Geoengineering is an intimidating prospect without crusaders who decide to act alone. A businessman who originally hoped to sell carbon offsets by seeding the ocean with plankton has dumped tons of iron from a fishing boat into the Pacific.
We first mentioned Planktos back in 2010 as a company hoping to sell carbon offsets by seeding the ocean with iron. The insane idea: iron will spur phytoplankton growth and the resulting blooms will absorb a whole bunch of CO2. This geoengineering scheme has been one of the most controversial theoretical ways to combat global warming.
Back then Planktos was putting its intense plans on hold. However, the Guardian is now reporting that the American businessman behind the company, Russ George, dumped 100 tons of iron sulphate into the Pacific over the summer. He did it from a fishing boat 200 nautical miles from the British Columbia archipelago Haida Gwaii, also known as the Queen Charlotte Islands.
Local people on the islands thought George was undertaking a "salmon enhancement project," and would never have supported it had they known about the potential negative effects, the president of Haida nation told the Guardian. The iron dump likely violated international rules and the United Nations might take it up at their environmental summit in India this week.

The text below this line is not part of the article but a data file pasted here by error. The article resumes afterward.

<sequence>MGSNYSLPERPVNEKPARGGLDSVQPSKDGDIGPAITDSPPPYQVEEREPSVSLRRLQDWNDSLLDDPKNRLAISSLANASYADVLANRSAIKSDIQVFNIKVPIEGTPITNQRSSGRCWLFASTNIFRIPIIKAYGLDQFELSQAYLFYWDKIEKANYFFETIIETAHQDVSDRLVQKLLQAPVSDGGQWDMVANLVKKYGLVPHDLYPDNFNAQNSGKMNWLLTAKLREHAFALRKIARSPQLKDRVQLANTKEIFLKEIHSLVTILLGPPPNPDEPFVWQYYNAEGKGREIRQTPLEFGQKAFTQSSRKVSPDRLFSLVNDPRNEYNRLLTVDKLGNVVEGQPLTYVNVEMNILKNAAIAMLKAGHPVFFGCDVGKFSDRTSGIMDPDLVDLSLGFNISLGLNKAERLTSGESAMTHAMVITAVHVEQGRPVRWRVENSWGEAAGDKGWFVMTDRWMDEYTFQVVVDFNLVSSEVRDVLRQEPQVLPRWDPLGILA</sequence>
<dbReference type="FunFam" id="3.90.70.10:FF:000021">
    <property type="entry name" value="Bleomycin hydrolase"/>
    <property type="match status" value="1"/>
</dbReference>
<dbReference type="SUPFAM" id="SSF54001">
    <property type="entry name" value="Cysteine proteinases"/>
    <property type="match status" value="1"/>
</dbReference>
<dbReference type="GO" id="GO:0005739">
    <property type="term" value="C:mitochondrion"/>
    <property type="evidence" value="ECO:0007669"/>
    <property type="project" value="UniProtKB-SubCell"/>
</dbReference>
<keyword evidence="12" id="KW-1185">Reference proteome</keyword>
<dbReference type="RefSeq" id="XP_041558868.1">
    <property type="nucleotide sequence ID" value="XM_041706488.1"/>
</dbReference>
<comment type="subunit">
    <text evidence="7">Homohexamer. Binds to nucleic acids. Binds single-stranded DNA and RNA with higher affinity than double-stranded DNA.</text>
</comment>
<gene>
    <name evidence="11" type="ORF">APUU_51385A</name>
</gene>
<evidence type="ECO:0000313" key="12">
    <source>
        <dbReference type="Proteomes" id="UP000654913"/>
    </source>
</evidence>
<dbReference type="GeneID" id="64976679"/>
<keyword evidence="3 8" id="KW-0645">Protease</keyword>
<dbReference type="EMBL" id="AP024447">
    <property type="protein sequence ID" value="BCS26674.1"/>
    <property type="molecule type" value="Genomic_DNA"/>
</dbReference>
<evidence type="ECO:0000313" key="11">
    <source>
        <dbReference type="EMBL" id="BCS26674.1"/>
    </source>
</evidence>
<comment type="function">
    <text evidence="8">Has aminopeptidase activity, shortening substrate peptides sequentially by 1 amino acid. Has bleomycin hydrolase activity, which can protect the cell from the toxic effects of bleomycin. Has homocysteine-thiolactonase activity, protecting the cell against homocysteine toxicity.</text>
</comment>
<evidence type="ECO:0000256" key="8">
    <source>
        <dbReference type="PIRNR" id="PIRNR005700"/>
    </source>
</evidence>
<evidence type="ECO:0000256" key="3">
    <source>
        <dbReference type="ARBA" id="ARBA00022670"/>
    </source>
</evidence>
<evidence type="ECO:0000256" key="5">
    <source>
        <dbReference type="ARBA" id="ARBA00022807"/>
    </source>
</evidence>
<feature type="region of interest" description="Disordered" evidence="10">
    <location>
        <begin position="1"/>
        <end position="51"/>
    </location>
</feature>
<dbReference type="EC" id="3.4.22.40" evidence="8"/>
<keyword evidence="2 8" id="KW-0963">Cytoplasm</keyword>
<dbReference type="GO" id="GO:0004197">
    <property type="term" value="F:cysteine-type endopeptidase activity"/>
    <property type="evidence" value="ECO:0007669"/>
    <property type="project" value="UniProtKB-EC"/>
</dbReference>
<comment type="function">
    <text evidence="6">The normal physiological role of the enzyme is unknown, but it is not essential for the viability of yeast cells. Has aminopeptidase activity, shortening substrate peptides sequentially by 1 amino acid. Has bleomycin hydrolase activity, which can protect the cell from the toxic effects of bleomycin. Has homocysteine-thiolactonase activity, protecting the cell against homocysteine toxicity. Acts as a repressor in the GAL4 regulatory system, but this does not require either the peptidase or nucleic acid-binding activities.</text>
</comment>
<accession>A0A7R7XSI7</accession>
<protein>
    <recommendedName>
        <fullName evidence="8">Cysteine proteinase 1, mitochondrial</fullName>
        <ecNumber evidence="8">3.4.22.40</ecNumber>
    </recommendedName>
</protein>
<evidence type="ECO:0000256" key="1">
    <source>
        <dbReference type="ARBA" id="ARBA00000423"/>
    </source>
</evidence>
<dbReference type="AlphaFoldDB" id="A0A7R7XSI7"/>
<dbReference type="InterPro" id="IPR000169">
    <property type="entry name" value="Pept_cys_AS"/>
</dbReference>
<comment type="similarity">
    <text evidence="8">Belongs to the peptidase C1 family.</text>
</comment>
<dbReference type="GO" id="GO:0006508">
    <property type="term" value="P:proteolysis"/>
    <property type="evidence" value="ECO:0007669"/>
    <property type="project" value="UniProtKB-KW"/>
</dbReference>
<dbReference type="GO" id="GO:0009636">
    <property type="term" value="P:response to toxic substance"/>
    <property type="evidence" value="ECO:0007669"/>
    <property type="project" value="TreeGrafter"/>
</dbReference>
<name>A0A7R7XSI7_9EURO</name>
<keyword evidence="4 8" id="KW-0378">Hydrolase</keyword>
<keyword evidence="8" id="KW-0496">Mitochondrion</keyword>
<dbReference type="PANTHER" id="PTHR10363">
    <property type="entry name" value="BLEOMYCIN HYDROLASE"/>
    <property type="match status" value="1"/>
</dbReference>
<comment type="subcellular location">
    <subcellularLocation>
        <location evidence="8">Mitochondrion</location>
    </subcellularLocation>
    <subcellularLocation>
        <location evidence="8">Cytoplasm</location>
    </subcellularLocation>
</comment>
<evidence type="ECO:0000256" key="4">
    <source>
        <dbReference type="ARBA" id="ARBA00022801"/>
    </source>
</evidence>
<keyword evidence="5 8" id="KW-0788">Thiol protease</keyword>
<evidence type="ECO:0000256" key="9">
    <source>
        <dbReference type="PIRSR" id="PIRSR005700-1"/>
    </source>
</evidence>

Satellite imagery of the area apparently shows an enormous artificial plankton bloom. (I tried to replicate it for you using NASA's Giovanni portal but public data doesn't stretch into 2012. Sorry, guys.) Oh but rest assured, George claimed his team of unidentified scientists is monitoring the results using borrowed equipment.
Just how bad is this? University of Western Ontario scientists published findings several years ago showing that iron fertilization in the ocean causes one type of phytoplankton to produce potent neurotoxins. That means death for marine life, and humans who consume any of those fish.
It's hard to imagine a real-life move that could make the scheme to shoot mirrors into space seem reasonable, but Russ George has succeeded. I fear that he's going to inspire other rogue geoengineers to act recklessly. The oceans have enough problems. Anyone intentionally taking an enormous dump in it should pay the price.